Jerome Gauntlett is a professor of theoretical physics at Imperial College. His principal research interests are focussed on string theory, quantum field theory and black holes. Most recently he has been investigating whether string theory techniques can be used to study exotic states of matter that arise in condensed matter physics. He was Head of the Theoretical Physics Group at Imperial from 2011-2016.

    He was the theoretical physics consultant for the film The Theory of Everything and he has an Erdos-Bacon number of six (having written a paper with Shing-Tung Yau and appeared in the film Windrider with Nicole Kidman).

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  • Katie Bouman “Imaging a Black Hole with the Event Horizon Telescope”

    58:29

    Dr. Katie Bouman, who starts as assistant professor of computing and mathematical sciences at Caltech in June 2019, describes how the Event Horizon Telescope team captured the first-ever image of a black hole.

  • What is the Black Hole Information Paradox?

    2:43

    Watch Loose Ends: String Theory and the Quest for the Ultimate Theory here:

    PROGRAM DESCRIPTION:
    Thirty-five years ago string theory took physics by storm, promising the coveted unified theory of nature’s forces that Einstein valiantly sought but never found. In the intervening decades, string theory has brought a collection of mind-boggling possibilities into the lexicon of mainstream thinking—extra dimensions of space, holographic worlds, and multiple universes. Some researchers view these developments as symptoms of string theory having lost its way. Others argue that string theory, although very much still a work in progress, is revealing stunning new qualities of reality. Join leading minds in theoretical physics for a whirlwind ride through the twists and turns of string theory—its past, its future, and what it tells us about the search for the universe’s final theory.

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    PARTICIPANTS:

    This program is part of the BIG IDEAS SERIES, made possible with support from the JOHN TEMPLETON FOUNDATION.

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  • Alien Life: Will We Know It When We See It?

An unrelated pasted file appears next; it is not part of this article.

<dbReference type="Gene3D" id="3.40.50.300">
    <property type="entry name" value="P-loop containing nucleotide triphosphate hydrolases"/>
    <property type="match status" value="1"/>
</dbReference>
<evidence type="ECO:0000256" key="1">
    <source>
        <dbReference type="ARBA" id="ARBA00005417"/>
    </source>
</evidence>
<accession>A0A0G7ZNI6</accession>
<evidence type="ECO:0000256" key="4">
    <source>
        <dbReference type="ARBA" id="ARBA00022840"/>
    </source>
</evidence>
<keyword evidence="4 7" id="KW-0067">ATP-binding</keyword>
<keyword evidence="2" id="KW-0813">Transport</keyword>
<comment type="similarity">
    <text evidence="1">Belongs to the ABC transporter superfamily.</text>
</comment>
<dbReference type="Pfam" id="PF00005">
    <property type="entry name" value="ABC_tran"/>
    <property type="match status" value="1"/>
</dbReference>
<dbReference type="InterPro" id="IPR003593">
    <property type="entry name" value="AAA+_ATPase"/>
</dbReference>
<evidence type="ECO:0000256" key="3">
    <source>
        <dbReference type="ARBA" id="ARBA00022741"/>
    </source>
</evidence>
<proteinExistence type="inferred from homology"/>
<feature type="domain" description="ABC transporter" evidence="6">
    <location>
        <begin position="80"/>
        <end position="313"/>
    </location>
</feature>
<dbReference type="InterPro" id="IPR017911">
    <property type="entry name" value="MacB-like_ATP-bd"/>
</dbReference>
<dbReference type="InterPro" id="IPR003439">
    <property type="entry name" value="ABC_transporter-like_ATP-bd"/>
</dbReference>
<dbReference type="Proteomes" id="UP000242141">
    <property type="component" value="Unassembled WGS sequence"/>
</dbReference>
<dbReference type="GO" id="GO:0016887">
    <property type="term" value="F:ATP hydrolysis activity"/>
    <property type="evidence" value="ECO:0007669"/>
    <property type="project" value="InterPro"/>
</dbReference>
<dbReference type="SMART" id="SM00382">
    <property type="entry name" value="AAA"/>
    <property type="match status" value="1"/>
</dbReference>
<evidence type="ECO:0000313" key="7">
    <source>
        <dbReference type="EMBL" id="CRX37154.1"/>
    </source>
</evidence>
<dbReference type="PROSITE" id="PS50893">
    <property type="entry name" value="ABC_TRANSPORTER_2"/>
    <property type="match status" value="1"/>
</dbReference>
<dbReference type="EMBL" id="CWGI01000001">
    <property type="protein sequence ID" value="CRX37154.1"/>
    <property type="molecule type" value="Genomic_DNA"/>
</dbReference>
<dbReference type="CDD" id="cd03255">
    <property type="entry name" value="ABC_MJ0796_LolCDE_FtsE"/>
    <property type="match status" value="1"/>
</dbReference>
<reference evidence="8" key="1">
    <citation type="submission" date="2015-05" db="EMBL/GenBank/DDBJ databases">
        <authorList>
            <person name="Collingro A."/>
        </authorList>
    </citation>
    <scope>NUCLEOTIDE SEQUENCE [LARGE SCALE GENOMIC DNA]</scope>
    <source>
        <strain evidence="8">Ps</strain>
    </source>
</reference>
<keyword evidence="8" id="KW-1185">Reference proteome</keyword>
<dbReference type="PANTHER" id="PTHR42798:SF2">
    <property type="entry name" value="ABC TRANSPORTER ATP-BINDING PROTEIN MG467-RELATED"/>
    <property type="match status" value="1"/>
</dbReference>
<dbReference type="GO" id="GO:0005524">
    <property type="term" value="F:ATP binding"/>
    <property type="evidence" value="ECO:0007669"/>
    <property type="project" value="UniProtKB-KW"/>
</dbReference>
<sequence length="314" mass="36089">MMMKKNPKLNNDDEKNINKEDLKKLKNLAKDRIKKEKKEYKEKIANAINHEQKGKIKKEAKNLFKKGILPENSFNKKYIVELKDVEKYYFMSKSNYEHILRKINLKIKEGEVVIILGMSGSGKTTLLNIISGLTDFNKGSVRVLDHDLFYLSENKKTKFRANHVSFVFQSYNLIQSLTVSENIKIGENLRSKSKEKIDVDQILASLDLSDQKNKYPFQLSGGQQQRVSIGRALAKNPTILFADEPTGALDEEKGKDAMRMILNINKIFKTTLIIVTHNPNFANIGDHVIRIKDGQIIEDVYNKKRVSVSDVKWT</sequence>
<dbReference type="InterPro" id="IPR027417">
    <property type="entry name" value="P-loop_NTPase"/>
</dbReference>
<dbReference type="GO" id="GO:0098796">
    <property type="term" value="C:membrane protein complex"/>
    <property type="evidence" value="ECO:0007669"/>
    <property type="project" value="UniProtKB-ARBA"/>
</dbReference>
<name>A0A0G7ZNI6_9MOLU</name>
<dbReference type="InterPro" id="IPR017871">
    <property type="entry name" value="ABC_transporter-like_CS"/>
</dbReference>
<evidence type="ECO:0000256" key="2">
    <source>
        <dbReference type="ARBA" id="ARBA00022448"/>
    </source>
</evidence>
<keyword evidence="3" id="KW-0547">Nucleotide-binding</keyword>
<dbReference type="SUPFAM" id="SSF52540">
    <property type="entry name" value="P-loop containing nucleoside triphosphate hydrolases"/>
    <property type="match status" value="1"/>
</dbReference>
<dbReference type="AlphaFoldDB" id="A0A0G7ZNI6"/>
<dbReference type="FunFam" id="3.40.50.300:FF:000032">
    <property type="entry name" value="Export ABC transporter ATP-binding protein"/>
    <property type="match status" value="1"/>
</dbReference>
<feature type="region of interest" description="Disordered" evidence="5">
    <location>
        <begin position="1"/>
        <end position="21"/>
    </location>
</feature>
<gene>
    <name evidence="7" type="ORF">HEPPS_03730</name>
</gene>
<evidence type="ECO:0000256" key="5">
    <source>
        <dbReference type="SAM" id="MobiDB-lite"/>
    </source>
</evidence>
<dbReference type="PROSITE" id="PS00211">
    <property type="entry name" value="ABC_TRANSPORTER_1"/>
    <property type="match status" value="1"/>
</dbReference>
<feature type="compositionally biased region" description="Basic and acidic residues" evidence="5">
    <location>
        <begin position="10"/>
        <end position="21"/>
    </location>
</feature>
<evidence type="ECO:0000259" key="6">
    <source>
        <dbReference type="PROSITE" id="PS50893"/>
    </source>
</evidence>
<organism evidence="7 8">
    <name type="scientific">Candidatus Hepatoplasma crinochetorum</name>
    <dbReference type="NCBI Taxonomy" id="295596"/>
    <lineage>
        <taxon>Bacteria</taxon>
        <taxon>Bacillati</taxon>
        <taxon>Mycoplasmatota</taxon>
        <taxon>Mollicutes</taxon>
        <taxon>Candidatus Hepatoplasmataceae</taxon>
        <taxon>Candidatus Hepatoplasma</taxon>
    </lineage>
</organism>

1:33:30

    What are scientists looking for when searching for alien life? A lot, it turns out: the search for extraterrestrials requires the help from astronomers, planetary scientists, chemists, computer scientists, and geneticists, just to name a few. But are we barking up the wrong carbon-based tree? Could alien life develop in ways we haven't dreamed of here on Earth? Hear Paul Davies, Sara Seager, Jack Szostak, and other experts give updates on the search for life outside our planet in Alien Life: Will We Know It When We See It? part of the Big Ideas series at the 2014 World Science Festival.

    This program is part of the Big Ideas Series, made possible with support from the John Templeton Foundation.

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    Original Program Date: May 31, 2014
    Host: John Hockenberry
    Participants: Jack W. Szostak, Paul Davies, Sara Seager, Dimitar Sasselov

    Carl Sagan and the future of finding alien life. 00:04

    John Hockenberry's Introduction. 2:23

    Participant Introductions. 5:45

    How close are we to finding aliens? 6:48

    How can you detect exoplanets that far away? 10:03

    Kepler 186 system. 14:49

    What are the tools you use to find Exoplanets? 18:00

    Detecting beer drinkers at a football game. 24:18

    What are we looking for on the microbial level? 30:05

    What starts life on any planet? 36:04

    Who will we call when aliens land on earth? 41:28

    Processing in analog and digital with a two denominational cellular optometer. 49:30

    The awakening of extraterrestrial life from the Vatican. 54:00

    How we may have cheated to form life from other planets? 56:50

    If we look for life where water is located are we ignoring life everywhere else? 1:04:54

    Can you elaborate on the possibility life on ancient mars? 1:08:39

    What are the new tools coming online today? 1:11:20

    What is the direct imaging technique? 1:14:50

    Testing the pedals on a space telescope. 1:21:00

    The conditions on earth that we need for life elsewhere. 1:24:32

    Communication basics from extremophiles. 1:28:05